Anyone who wants to open a medical marijuana dispensary in the state has to submit the first phase of the application to the Department of Public Health on Thursday. DPH hopes to start issuing the first dispensary licenses by the end of the year.
For more on the process, WBUR's Barbara Howard spoke with one of those applying — Catherine Cametti of Walpole. Known as "Rina," she owns a real estate appraisal company and is the mother of an adult daughter.
Cametti says she has no experience with the recreational marijuana culture. But she's now hoping to open a dispensary in Norfolk County — at an industrial park in a town she doesn't want to disclose until the agreement with her prospective landlord is final. Cametti says her interest in the medical marijuana industry only started after the law passed last November.
Catherine "Rina" Cametti: I started doing some research on it. I was very intrigued. [I] became more and more passionate about it. And then it finally dawned on me that, wow, you know, my grandmother died of cancer in her 60s. My boyfriend's mother died of cancer at 51. They both suffered through this terrible time, and that medical marijuana could have helped them and eased their pain in one way or another. And now I want to be able to give back and help other patients with these conditions.
Barbara Howard: I'm sure that there's going to be quite a bit of oversight, as there would be, for example, at a pharmacy, because it's medical marijuana. But it's also marijuana, so it's kind of like a liquor store because you're going to have to be careful who you dispense to. It's hard to wrap a head around exactly what these things are going to look like.
Picture a wellness center. Picture a facility that a patient can walk in, feel very welcoming, feel very safe. They will be able to sit and talk to someone in regards to what their condition is, what they're trying to achieve with the marijuana, and it will be a very patient-focused facility. We will eventually incorporate a holistic side of this, whether it be massage therapy, acupuncture, nutrition.
So the idea of an old head shop is not what people should be thinking of.
Not at all. This is a very legitimate, very up front, very transparent type of facility. The DPH has very strict regulations on what type of signage needs to be on the building. So unless you actually knew that this was there or that you were looking for it, you would not drive by this and say, "Oh, you know, that's a dispensary." You would have to be looking for it.
The first phase of the application process involves a preliminary background check, so in terms of asking whether anyone involved in your company has ever been convicted of drug-related felonies. It also looks at the finances of your company. That full application process, if you get past the first phase, is going to cost $31,500. And then you have to show that you have at least a half million dollars available, either in cash or loan. How difficult has it been trying to get those finances in place and getting cooperation from people involved getting in on this with you?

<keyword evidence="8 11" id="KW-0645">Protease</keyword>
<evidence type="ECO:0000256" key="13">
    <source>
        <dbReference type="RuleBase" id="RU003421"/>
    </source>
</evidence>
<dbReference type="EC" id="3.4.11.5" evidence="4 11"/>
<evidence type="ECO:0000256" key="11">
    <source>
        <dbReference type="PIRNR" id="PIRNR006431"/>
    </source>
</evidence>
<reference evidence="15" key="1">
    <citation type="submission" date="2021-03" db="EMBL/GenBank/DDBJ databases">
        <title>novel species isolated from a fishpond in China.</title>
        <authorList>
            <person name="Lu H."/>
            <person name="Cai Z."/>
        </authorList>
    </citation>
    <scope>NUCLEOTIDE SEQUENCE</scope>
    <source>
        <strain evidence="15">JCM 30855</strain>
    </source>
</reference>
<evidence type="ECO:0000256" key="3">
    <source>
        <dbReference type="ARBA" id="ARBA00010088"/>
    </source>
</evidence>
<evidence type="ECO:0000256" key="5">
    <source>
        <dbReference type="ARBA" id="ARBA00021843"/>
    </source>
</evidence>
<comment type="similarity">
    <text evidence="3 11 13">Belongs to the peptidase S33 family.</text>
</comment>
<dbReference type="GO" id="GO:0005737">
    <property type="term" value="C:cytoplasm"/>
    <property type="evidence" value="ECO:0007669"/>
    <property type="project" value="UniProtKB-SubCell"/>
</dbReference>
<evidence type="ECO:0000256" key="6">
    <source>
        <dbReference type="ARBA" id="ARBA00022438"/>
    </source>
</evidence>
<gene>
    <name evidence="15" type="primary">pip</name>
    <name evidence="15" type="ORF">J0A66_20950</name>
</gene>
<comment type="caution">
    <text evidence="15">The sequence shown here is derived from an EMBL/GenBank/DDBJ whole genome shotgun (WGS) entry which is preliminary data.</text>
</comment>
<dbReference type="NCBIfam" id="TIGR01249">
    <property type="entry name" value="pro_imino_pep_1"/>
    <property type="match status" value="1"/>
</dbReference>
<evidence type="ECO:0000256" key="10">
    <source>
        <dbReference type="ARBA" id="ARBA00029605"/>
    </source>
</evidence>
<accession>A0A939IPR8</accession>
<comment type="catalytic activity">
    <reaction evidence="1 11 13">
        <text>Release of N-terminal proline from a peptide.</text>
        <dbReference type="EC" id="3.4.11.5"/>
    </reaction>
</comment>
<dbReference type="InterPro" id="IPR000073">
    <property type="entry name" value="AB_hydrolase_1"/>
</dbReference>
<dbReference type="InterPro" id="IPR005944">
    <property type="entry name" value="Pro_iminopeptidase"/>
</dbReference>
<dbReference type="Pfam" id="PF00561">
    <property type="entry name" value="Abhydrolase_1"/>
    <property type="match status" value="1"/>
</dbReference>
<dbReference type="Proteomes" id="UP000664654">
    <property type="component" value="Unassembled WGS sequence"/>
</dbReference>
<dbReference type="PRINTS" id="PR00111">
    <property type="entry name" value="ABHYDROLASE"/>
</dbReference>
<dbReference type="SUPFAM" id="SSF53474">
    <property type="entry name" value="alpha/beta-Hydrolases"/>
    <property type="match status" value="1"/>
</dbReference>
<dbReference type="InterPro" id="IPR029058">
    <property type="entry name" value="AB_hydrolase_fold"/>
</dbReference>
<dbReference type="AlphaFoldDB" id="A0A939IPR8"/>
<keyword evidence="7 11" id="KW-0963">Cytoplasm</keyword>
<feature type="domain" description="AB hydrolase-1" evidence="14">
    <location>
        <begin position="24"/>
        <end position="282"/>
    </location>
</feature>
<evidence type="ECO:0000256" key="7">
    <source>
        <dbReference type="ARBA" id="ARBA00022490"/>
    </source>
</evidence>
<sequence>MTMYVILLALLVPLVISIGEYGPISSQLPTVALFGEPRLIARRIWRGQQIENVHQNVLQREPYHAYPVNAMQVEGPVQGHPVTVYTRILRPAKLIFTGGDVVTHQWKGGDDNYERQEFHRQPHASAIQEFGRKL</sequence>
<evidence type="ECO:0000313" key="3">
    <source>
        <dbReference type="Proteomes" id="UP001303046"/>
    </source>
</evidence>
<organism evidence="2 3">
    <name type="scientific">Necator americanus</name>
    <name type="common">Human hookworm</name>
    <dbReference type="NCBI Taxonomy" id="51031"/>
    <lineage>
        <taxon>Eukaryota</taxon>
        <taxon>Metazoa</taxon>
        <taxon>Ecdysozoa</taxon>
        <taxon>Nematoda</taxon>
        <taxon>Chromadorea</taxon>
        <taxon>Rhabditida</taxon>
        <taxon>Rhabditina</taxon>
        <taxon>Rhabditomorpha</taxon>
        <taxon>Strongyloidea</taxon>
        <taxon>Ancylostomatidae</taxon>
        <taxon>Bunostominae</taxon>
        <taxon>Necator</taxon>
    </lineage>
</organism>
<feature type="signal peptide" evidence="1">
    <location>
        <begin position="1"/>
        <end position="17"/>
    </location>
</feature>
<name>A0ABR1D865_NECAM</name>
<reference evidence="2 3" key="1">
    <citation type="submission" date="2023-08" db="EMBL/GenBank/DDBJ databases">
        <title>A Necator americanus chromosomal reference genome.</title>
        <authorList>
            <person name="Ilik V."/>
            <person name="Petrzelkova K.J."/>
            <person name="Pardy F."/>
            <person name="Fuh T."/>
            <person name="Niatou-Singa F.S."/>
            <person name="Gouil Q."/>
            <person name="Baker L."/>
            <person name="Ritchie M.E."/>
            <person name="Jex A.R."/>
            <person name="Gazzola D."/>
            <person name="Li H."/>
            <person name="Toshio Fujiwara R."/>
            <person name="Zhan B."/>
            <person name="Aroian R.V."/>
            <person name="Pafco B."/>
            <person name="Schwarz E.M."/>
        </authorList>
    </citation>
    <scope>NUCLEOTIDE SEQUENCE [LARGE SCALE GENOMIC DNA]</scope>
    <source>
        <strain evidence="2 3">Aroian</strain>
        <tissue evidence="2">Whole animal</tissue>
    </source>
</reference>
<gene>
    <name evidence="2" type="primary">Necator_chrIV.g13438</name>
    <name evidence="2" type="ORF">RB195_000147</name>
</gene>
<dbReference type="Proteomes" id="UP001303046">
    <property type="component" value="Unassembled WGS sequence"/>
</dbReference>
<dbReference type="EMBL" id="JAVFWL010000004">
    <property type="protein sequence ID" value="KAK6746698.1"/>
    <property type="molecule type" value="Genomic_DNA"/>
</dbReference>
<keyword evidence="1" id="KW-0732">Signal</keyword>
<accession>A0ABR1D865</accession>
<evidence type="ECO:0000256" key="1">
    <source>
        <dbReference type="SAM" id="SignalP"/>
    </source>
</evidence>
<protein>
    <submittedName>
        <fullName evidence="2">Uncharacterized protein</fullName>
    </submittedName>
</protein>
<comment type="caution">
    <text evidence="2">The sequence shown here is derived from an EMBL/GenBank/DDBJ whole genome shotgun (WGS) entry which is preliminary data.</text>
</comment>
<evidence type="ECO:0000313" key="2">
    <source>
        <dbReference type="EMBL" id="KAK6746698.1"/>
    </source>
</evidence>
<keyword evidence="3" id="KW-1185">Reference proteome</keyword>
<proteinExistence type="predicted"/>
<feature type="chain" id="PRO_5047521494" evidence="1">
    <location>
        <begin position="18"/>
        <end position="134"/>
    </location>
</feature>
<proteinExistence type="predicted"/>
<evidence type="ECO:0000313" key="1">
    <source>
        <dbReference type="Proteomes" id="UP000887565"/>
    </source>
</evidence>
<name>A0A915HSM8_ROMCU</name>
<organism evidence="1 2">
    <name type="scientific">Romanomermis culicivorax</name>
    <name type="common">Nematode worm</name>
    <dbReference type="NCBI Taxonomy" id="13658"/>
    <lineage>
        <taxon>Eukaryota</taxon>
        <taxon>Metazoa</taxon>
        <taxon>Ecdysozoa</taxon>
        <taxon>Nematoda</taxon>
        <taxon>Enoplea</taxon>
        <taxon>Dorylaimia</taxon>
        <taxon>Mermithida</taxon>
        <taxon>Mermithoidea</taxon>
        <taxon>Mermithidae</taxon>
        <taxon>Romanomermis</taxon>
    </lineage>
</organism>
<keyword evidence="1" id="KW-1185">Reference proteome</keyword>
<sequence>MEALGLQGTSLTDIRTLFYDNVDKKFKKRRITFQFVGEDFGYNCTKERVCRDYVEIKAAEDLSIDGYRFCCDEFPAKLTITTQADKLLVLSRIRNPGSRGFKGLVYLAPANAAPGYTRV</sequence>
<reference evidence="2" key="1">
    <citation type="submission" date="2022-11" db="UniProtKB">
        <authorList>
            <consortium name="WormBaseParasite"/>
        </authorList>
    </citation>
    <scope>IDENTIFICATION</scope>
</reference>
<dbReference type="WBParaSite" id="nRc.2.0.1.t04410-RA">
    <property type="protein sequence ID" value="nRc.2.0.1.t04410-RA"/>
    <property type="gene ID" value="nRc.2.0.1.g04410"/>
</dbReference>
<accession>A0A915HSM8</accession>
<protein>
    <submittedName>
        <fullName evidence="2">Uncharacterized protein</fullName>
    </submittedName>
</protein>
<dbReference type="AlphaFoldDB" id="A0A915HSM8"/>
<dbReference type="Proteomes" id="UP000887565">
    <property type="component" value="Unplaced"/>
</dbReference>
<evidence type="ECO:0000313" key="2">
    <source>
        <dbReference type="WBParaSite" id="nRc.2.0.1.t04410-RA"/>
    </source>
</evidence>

We have all of our funding all put in place. So we have satisfied the requirement for the DPH.
Is the money coming from individual investors, or corporate investors?
All individual. We're not bringing big corporations in. All individuals, and everyone on our board are all from Massachusetts.
What's been the most difficult thing you've had to overcome to get to this point?
Finding a place would be by far the most difficult, trying to find a town that hasn't gone the route of the moratorium. And then once you have found the actual town that is allowing it, then you have to then find a facility that is in their overlay, their zoning, so that's been the most challenging part.
So were there any other questions raised by potential landlords — a matter of security or other issues?
The landlord had asked us, obviously, about concerns about security. But we explained to them that we would have 24-hour surveillance and it would be tied in with the police department, that we would have a security guard, and that we would go above and beyond the regulations that the DPH has required us to do to make sure that that facility and that building is safe.
Will you be growing the marijuana yourself?
Yes, we will. We will be dispensing and growing at the same location.
I'm sure this has not been a smooth road all the way. So I'm sure there's been some resistance, as there would be in any town — from parents, especially, who might be concerned that this marijuana could get into the wrong hands.
What have you been able to do, or what do you anticipate doing, to reassure people in towns?
Well, every patient will have a medical marijuana card issued through the state. Everything is monitored. It is from a seed-to-patient type of software, so that everything — from the time that it's grown to the time it's dispensed — is monitored. So they cannot purchase more than the restrictions that were placed with the DPH.
What did your family think when you decided to do this?
Originally, in the very beginning, they were a little, like, "What?" And as I explained the benefits of medical marijuana and what the state was doing and the regulations, they were very, very supportive. And I think once you remove the recreational use in your head about this new industry and put it into a different perspective for medicinal purposes, you start to understand that these are patients with debilitating conditions, and that if there is anything that you could give them that wouldn't have side effects or that could ease their pain, why wouldn't you want to be able to do that?
This program aired on August 21, 2013.